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Webinar on FDA’s Regulation of Face Masks and Surgical Masks during the COVID-19 Pandemic

On Tuesday, August 4, 12:00 p.m.-1:00 p.m. ET, the U.S. Food and Drug Administration (FDA) will host a webinar on the FDA’s regulation of face masks and surgical masks during the COVID-19 pandemic. This webinar will expand the scope of the respirator webinar series to...

Leadership in Transition

By Jef Williams

We are being tasked to deal with levels of uncertainty many of us have never had to face in our careers. The impact of 2020 is putting stress on our jobs, positions and organizations. To deal with the crisis at hand most have had to shift leadership styles toward crisis management.

Making decisions in real time based on urgency and criticality means less communication and putting aside the non-urgent items and tasks leaders are expected to address. The internal values and mission of investing in people and culture are temporarily suspended to simply keep the organization functioning and meeting the greatest mission of health care – caring for and treating patients.

I’ve talked with many leaders over the past few months and none enjoy the part of their job related to downsizing, furloughing, reducing patient access and asking support staff to work extra shifts to cover for positions that were laid off. But in times of crisis, this is the job. However, we must be careful to remember that crisis management is a temporary leadership model and is not sustainable over long periods. While we are not over the multiple layers of 2020’s difficulties, I believe it’s time to reintroduce ourselves to the better model of leadership that emphasizes communication, promotes greater team performance and positively impacts the organization.

There are many ways leadership can transition. Three I am finding common in recent days are differentiating urgency from importance, focusing on long-term solutions and communicating and engaging our teams successfully.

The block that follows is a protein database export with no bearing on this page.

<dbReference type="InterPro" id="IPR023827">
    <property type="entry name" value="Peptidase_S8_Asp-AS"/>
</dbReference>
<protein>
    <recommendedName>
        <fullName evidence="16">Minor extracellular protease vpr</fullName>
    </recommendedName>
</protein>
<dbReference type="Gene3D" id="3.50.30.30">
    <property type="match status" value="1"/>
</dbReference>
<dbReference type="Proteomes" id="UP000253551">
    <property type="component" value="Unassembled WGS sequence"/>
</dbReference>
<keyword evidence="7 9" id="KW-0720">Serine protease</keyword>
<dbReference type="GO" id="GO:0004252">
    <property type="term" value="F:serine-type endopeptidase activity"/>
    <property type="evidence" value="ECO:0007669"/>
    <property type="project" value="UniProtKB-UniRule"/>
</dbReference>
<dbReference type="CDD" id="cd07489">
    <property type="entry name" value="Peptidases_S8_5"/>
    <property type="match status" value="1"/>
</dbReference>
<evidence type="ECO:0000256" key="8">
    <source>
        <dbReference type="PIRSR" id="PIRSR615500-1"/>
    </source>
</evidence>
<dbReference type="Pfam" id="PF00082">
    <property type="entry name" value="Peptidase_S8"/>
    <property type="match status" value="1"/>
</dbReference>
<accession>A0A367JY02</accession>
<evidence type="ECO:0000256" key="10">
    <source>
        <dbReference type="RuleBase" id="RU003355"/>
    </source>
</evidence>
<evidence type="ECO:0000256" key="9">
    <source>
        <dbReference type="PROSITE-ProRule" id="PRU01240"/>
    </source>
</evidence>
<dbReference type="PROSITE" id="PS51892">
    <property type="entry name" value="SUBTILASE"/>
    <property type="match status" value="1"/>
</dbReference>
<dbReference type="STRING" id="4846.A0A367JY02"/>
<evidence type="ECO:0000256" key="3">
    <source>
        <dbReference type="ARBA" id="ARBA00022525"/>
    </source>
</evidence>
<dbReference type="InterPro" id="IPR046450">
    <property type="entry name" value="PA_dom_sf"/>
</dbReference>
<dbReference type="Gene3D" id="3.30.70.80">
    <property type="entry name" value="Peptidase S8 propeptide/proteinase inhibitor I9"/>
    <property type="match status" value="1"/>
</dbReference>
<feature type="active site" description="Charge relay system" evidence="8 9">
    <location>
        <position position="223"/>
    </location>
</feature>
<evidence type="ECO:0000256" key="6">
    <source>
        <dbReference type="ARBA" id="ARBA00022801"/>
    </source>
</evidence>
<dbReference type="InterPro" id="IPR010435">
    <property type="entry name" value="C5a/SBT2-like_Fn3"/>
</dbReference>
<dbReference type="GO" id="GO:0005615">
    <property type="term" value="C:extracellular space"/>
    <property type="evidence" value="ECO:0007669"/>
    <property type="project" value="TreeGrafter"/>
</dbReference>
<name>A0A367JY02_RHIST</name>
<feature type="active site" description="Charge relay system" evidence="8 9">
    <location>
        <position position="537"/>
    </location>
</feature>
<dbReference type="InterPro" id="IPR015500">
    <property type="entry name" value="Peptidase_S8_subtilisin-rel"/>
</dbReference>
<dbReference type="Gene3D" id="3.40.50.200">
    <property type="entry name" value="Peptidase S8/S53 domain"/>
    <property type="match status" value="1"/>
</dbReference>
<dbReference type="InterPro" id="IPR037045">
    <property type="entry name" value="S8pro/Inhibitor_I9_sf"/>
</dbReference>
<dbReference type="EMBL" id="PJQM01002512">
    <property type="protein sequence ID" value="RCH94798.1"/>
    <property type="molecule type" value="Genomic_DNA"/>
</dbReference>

Recent events have required focusing on urgency. In crisis what is urgent is also what is important. While this serves well in making quick decisions and acting decisively to address the problems immediately in front of us, long-term efficacy in leadership differentiates urgency from importance. As Stephen Covey famously stated in his book “7 Habits of Highly Effective People,” we cannot fall into a pattern of the tyranny of the urgent. Furloughs and layoffs have been required to manage revenue downturns and right-size operations. As we bring people back to work, we must consider the value of providing some level of security and a vision of the future (albeit still uncertain for many). The urgency of ramping up operations must also include the important work of investing into the people and teams we manage.

It has been impressive to see the agility of health care in adjusting to meet an unexpected situation. From pop-up care facilities in parking garages to shifting to parked car waiting rooms we have seen the best in doing what is needed at an expedited pace. These stop-gap decisions are necessary in a crisis. But much like stopping a leak in your floating boat, the repair isn’t designed to be permanent. As life transitions to the new normal, leaders will need to identify those stop-gap measures and restructure to meet long-term solutions. Getting a leaky boat to shore with a T-shirt is success – but you are not taking it out again until permanent repairs are made. Consider cars replacing waiting rooms; will this work in states with extreme temperatures or with people using public transportation? Shifting to long-term lasting improvement will only strengthen our organizations.

Top down leadership is the most effective form of leadership in a crisis. There is no time to build consensus or share information other than what is needed at that point in time. Pulling in control from others to centralize decision-making is natural, even necessary, when managing a crisis. While this is the most efficient model in performing well during that period, it is difficult to sustain while looking to build strong, empowered, engaged and high-performing teams. We are not through this period of challenge but consider the impact this has had on the people we lead. Emphasizing communication that is transparent and allows for questions and feedback may be the best path toward reducing personnel anxiety and frustration. We may not have all the answers, but we can share what is being done by executive leadership. Good leadership engages. Most have not had the time to do so amid the COVID-19 pandemic, many still are running at accelerated paces, but as things begin to normalize consider ways to engage your teams and organization.

I suspect we will be talking about this into 2021 as there is currently no end in sight. The task of leading and making decisions never goes away. The process and systems we follow may change due to circumstances and forces beyond our control, the role does not go away. Let us continue to strive to self-assess our positions, situations and decisions in light of the people and teams we lead.

Jef Williams, MBA, PMP, CIIP, is a managing partner at Paragon Consulting Partners.

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